If there's one thing in the world that I absolutely can't stand, it's when people lecture me about drinking too much coffee. But as a latte addict, who averages at four cups per day and would gladly hook herself up to a French Roast IV, I tend to get this lecture a lot.
And yet, my unwavering devotion to coffee began to crack this summer when I traveled to Japan and discovered matcha, a caffeinated drink made from whisking finely-milled green tea leaves into water. While on my trip to the Kyoto region—home to one of the main tea-growing areas in Japan—matcha became a regular part of my day, from matcha lattes with breakfast to the matcha ice cream served on the plane over. Once back in New York City, I couldn't help but notice that matcha has become a full-on craze, and my interest in the drink became borderline obsessive.
The caffeine content in matcha varies greatly, but in the highest quality versions of the tea, it comes in at around 70 milligrams per cup as compared with coffee's approximately 150 to 200 milligrams and green tea's 35 to 70 milligrams. The reason matcha's caffeine count differs from regular green tea, which involves steeping tea leaves and then removing them from the water, is because matcha drinkers consume the entire leaf, giving them not only a slightly higher dose of caffeine but also up to 10 times the antioxidants. Win!
Chef and certified tea expert Melanie Franks explained to me that the caffeine molecules in matcha are also more complex than those of coffee, meaning they stay in your system longer. Translation? Matcha drinkers get all the buzz associated with coffee, minus the crash.
"The coffee caffeine cycle can be a little crazy; you’re either smoking or eating or you need some more coffee or you need a chocolate," Franks said. "[With matcha], that will be gone and you’ll have a little more peace in your life."
Part of this is because matcha contains high levels of L-theanine, an amino acid with calming benefits that's often used in natural anti-anxiety supplements. It's also the main reason Matthew Morton and Conrad Sandelman, who together founded NYC cult matcha bar Cha Cha Matcha, swear by the stuff.
"The kind of buzz [matcha] gives you is this focused energy," Sandelman explained to me recently. "With coffee, sometimes you get so jittery that you actually get unfocused."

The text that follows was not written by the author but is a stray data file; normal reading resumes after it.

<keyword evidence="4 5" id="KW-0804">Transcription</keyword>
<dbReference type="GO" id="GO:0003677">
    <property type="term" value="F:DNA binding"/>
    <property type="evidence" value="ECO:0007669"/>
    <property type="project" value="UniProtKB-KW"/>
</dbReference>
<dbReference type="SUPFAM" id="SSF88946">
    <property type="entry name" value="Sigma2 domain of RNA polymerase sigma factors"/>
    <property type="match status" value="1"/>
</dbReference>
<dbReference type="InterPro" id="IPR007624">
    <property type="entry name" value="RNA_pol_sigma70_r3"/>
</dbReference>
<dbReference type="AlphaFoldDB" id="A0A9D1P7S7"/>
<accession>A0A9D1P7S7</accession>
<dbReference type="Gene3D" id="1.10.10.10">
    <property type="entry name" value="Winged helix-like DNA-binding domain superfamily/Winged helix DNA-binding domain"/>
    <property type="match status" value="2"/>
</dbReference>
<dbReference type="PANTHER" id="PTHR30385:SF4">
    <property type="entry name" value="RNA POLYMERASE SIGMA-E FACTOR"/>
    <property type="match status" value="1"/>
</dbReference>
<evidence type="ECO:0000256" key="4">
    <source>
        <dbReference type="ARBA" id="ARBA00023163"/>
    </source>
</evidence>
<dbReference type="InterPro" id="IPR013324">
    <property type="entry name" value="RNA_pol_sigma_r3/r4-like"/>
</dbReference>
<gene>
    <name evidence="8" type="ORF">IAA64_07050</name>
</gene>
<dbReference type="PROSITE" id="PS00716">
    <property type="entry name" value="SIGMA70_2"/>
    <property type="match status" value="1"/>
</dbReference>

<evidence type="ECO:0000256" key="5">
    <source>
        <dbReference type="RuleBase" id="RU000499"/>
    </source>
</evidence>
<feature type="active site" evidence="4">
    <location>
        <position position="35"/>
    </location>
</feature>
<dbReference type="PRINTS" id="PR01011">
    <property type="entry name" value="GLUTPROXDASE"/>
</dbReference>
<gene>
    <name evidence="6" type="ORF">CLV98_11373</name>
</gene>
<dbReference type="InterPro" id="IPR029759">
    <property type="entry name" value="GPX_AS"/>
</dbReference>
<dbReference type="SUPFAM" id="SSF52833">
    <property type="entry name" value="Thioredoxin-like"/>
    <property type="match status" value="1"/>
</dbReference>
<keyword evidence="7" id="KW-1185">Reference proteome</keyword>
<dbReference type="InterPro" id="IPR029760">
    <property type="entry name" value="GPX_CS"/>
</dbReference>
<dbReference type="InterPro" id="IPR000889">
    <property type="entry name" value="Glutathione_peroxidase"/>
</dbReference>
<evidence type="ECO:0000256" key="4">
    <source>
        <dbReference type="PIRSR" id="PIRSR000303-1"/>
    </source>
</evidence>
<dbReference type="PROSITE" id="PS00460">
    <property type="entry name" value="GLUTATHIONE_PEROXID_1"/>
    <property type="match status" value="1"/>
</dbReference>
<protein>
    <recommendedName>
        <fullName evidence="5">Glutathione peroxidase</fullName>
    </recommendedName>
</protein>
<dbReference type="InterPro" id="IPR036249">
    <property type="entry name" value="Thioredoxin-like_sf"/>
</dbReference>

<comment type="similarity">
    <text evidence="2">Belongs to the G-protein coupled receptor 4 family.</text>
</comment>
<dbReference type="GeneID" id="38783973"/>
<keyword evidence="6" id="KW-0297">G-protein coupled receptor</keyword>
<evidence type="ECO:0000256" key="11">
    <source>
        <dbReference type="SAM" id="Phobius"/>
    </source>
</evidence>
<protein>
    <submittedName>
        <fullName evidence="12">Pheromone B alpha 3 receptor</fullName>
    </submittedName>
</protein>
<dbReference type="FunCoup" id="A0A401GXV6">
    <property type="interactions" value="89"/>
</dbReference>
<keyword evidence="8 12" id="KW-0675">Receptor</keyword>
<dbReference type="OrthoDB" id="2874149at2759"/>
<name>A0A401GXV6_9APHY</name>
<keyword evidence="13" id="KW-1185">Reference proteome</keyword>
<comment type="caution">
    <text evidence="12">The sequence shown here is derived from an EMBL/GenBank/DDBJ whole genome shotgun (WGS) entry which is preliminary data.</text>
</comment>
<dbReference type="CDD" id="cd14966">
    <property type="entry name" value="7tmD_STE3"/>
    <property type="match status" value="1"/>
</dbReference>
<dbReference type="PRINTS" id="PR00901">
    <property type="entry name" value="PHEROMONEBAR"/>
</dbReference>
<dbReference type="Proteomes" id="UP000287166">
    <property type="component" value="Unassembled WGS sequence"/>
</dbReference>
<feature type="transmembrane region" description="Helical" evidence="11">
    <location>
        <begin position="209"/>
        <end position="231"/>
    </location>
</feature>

It's not surprising then that the vibrant green powder has long been used by Zen Buddhists during meditation.
But enough talk about the purported benefits of matcha—none of these words mean anything if the drink doesn't deliver in reality, particularly for a coffee addict like me. So I decided to put the centuries-old tea to the test: For the next week, anytime I'd usually grab a coffee, I vowed to reach for matcha instead.
To be honest, I secretly hoped this challenge would double as a way to prove to coffee-shamers that my standard iced latte has no rival. I thought I'd use this experiment to shut down holier-than-thou tea enthusiasts—I never expected to become one in the process.
Click through the slideshow below to read how it all went down, plus get some advice on buying, making, and drinking matcha from all the best experts in town.
I go out of my way to pick up a hot jasmine matcha latte in 90-degree weather while battling the end of a bad cold. If that's not dedication, I don't know what is. Though delicious, the drink is pre-sweetened and mostly milk, so it isn't surprising that it doesn't have much of an effect on my energy levels. I give myself an A for effort and vow to order the real deal tomorrow.
Marissa Lippert, nutritionist and owner of NYC's Nourish Kitchen + Table
On choosing where to go: "Make sure you’re getting [the matcha] from a place that you trust. Not necessarily a big chain, because that’s not going to be a quality matcha—well, it may be, but I doubt it."
On avoiding misconceptions: "Matcha supposedly has weight loss benefits, but it’s a tea. You’re not going to lose 15 pounds by drinking matcha."